The recent crackdowns on brick and mortar dispensaries have made finding storefronts much more difficult (and a bit scarier). Luckily, there’s delivery services popping up all over various areas in MMJ states at a rapid pace.
And, yeah, it’s pretty sweet getting pizza delivered to your doorstep and then getting a bag of Kush dropped off ten minutes later (or, preferably, before). Though delivery services aren’t cropping up for the sake of patient convenience. The strong-arming of dispensaries throughout the country and the state has pushed many dispensaries from physical storefronts to virtual ones.
One example of this shift was detailed in the San Fran Chronicle. Medithrive, a cannabis dispensary in San Francisco’s Mission District that was forced to close last month, has re-emerged as a delivery-only service, part of a growing trend in California’s billion-dollar medical marijuana industry that’s recently come under attack by federal authorities. Threats of property forfeiture, fines, lawsuits and raids this winter have made brick-and-mortar locations less enticing to pot entrepreneurs. Hundreds of storefronts have closed amid the new federal crackdown. Delivery services remain, offering a lower-profile, albeit more dangerous, alternative.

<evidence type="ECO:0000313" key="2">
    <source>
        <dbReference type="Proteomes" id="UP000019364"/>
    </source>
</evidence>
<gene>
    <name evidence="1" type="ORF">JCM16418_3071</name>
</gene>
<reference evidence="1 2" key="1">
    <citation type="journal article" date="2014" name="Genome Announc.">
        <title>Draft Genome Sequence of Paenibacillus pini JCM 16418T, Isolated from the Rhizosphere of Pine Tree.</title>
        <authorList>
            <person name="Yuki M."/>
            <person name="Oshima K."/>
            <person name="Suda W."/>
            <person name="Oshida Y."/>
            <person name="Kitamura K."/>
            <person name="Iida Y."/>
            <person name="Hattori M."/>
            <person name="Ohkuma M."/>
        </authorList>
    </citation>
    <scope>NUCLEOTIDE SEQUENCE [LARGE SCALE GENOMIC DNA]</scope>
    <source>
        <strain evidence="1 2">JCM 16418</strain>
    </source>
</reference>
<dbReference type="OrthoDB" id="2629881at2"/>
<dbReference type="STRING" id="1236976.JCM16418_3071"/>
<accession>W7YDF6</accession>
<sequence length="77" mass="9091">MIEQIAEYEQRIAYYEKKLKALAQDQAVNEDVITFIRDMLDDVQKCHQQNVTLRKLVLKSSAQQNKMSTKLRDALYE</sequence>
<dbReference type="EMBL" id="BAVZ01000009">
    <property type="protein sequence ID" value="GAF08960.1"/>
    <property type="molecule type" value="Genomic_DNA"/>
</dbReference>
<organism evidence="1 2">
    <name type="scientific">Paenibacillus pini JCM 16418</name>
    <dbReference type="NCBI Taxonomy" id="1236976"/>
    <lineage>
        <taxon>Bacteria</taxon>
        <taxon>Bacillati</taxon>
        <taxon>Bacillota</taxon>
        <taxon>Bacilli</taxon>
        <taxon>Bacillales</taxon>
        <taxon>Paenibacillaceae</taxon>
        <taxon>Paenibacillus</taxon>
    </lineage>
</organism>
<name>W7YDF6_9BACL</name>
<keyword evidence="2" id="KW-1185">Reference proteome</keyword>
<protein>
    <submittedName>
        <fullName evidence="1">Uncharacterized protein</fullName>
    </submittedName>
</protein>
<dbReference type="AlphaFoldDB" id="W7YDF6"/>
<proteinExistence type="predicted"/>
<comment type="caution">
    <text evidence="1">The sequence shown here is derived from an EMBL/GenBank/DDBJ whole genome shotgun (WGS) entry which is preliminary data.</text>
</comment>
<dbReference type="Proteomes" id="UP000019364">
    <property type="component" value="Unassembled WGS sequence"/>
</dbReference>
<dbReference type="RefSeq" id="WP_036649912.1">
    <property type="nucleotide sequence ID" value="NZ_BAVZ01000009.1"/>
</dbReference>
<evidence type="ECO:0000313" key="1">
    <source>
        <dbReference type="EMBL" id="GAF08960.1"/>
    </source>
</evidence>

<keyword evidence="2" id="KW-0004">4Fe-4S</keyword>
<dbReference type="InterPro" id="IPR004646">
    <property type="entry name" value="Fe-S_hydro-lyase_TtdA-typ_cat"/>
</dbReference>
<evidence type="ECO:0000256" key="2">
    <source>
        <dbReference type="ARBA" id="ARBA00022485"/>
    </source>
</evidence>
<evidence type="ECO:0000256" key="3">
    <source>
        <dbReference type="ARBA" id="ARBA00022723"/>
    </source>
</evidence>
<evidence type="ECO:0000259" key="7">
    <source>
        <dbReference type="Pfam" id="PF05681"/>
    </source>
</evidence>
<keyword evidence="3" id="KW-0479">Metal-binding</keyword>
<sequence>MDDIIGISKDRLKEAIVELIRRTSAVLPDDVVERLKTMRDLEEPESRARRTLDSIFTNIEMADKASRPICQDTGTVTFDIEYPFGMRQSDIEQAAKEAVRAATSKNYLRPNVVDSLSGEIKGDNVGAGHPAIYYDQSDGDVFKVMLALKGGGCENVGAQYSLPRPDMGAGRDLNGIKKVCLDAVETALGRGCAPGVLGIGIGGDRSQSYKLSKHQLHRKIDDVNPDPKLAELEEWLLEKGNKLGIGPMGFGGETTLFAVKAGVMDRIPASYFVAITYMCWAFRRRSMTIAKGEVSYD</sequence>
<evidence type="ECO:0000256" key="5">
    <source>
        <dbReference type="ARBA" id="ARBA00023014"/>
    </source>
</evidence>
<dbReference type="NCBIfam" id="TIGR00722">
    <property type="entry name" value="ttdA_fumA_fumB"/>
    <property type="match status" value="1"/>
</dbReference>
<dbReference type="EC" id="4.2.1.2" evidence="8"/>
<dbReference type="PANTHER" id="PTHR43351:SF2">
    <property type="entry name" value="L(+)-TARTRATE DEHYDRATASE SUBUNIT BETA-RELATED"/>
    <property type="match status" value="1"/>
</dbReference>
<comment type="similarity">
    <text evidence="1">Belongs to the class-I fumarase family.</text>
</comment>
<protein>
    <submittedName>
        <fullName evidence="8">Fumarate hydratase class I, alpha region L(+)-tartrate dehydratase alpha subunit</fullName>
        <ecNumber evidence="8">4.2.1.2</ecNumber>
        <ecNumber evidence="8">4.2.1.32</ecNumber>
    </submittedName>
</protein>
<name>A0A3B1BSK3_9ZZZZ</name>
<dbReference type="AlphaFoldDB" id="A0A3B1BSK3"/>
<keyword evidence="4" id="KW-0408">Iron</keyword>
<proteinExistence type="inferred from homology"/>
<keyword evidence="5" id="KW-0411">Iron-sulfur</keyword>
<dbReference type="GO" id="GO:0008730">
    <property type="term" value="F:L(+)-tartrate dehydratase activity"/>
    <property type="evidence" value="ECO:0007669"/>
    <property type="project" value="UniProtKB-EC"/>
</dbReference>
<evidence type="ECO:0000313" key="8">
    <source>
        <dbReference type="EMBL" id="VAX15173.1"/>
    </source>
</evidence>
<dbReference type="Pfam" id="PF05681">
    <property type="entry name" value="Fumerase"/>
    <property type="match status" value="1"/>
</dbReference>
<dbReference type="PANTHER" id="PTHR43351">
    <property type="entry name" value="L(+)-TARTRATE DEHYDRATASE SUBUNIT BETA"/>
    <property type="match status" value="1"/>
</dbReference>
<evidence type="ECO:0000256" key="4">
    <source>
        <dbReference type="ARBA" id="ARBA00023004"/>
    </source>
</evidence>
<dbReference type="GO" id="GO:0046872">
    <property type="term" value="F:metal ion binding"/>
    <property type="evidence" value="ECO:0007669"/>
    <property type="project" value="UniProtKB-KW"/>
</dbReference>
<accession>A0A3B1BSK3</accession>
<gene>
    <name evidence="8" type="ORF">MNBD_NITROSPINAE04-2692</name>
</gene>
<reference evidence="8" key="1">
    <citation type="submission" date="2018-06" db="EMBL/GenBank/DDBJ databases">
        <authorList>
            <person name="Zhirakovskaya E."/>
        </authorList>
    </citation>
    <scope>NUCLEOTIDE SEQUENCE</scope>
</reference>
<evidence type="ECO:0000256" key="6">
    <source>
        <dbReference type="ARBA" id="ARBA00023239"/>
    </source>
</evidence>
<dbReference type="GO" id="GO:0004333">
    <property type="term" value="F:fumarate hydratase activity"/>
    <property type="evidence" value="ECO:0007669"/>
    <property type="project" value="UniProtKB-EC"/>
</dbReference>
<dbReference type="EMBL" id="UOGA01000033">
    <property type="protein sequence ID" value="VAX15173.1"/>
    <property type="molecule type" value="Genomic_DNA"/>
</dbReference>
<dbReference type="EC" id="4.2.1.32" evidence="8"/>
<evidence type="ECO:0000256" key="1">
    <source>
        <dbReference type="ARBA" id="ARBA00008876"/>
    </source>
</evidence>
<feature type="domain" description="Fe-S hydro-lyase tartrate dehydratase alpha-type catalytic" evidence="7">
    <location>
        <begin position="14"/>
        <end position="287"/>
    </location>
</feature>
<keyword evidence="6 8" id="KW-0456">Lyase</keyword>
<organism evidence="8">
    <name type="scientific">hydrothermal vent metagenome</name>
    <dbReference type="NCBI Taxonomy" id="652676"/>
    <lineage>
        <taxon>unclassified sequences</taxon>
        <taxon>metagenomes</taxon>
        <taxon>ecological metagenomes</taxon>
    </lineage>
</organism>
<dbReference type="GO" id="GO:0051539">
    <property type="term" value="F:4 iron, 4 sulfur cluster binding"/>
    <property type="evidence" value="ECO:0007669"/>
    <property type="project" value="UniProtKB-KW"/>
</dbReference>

Lots of point-out-the-obvious in this article. LA city attorneys confirm that the number of mobile services and storefronts is “inversely correlated,” and that the spread of deliveries comes thanks to closures and the overall convenience of deliveries. Unfortunately, while the closures create delivery services, there’s also the risk of dispensaries that have been shuttered switching to black market operations.
Thankfully, sites like WeedMaps help delivery operations find a market and continue medicating patients even when their preferred storefront is closed–because infringement on patients rights only prolongs the “problem” that this senseless drug war continue to exist.
Dispensaries exist to keep access safe – shutting down safe access is legislatively backwards and, as the proliferation of mobile operations proves, near impossible.